Essentially, this is the climate science version of "During my service in the United States Congress I took the initiative in creating the Internet".

That is, the point seems to be that Hansen's testimony made global warming a legitimate topic for government funding, which opened a normally very conservative money spigot. The presence of American money in the pot made a global climate community feasible.

Sure, much of what came about would have happened anyway, eventually. But in context these are not exceptional claims.
posted by dhartung at 5:59 PM on March 5, 2006

man I really messed that one up. Thompson/Hansen. The book "Thin Ice", which the article is (mostly) about, is about Thompson, who is really fascinating. I'll make up for this fubar post with something decent tomorrow.
posted by stbalbach at 6:36 PM on March 5, 2006

We're doomed.

Yay! I don't have to quit smoking!

/frivolity, resume stern-faced head-shaking at short-sighted gas-guzzling American wastrels killing the only planet we have
posted by BitterOldPunk at 7:26 PM on March 5, 2006

Qori Kalis Glacier, Peru — 1978-2004. From The Ice Plant Cometh:
Thompson has witnessed our current warming first-hand. Since 1978, he has snapped near-yearly terrestrial photographs of the cap’s largest outlet glacier, Qori Kalis. (Click here to watch Qori Kalis melt.) During each expedition, he spots more bedrock that has been exposed and lakes swelling or appearing out of nowhere. He sees newly freed boulders perched on crests of gravelly moraines, the piles of rocky debris left behind by the retreating wall of ice. The soundtrack to every trip is the constant drip, splash, trickle, and rush as ice turns quickly into water.

From his data, Thompson has determined that 20 percent of the ice he measured at Qori Kalis and Quelccaya as a whole in 1978 has since melted. “In the first measurement period, which was from the first aerial photographs of 1963 until our photographs in 1978, the terminus of Qori Kalis was retreating at a rate of about 4.7 meters per year,” he says. “From about 2000 to 2002, that rate had increased to over 200 meters per year, or over 40 times faster.”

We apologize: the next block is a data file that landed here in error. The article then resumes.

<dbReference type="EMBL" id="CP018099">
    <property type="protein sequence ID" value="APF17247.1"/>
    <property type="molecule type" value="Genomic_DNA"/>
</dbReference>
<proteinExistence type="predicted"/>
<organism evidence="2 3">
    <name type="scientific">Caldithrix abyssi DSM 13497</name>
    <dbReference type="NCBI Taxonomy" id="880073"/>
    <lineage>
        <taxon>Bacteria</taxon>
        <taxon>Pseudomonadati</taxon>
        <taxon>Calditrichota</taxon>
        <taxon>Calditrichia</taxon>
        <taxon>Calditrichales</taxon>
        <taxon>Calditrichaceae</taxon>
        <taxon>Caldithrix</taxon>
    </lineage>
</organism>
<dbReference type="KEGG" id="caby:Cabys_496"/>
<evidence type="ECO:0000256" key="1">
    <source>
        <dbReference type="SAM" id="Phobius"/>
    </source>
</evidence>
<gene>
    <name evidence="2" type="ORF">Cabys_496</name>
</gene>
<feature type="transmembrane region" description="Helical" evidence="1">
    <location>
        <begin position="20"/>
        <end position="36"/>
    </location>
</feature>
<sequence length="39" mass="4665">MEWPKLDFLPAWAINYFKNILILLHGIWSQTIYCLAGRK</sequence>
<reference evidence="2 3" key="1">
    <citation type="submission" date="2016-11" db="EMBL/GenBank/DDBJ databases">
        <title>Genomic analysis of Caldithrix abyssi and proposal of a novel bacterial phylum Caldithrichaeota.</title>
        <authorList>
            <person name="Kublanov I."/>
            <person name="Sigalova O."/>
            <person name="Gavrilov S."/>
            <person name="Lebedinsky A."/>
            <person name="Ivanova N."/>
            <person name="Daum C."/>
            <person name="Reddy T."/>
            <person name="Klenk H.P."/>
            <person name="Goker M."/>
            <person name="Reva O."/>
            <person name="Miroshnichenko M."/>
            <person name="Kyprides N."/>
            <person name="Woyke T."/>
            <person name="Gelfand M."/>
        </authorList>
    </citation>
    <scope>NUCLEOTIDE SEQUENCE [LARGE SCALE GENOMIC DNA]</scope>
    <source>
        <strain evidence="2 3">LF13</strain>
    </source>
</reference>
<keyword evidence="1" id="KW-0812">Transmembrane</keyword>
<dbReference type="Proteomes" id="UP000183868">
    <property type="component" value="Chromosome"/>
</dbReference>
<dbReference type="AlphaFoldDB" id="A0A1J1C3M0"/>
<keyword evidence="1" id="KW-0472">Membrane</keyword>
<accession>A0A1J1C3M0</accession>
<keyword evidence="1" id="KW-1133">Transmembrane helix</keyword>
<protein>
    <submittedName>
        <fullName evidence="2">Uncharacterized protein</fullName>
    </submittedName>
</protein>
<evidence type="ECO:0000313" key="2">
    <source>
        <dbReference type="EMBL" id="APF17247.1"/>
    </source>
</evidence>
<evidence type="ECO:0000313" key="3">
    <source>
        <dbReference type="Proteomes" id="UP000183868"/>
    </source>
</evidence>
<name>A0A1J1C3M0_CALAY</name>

U.S. Electricity Net Generation — Fossil Fuels (via):
1978 ... 1,646.2 billion kilowatt-hours
2004 ... 2,687.4 billion kilowatt-hours
So are we ready to turn off the lights (and these computers) yet?
posted by cenoxo at 8:10 PM on March 5, 2006

Fuck, no! We'll just crank the motherfuckin' AC!
posted by keswick at 8:51 PM on March 5, 2006

Anynone who has watched ice melt knows it melts faster at the end of the process than the beginning. Yes Dorothy this is the very itty bitty tail end of the ice age. We just haooen to be here to witness it.
posted by Muirwylde at 8:56 PM on March 5, 2006

waitaminute! A conservative who cares about the environment!?
*Head asplodes*

Heh. I remember when us folks were called conservationists. Now we’re
posted by Smedleyman at 9:43 AM on March 6, 2006

So are we ready to turn off the lights (and these computers) yet?

I've read that all our appliances and computers and everything now actually are still sucking electricity even when they're turned off--is that so? and why is that? was it always that way?
posted by amberglow at 7:17 AM on March 7, 2006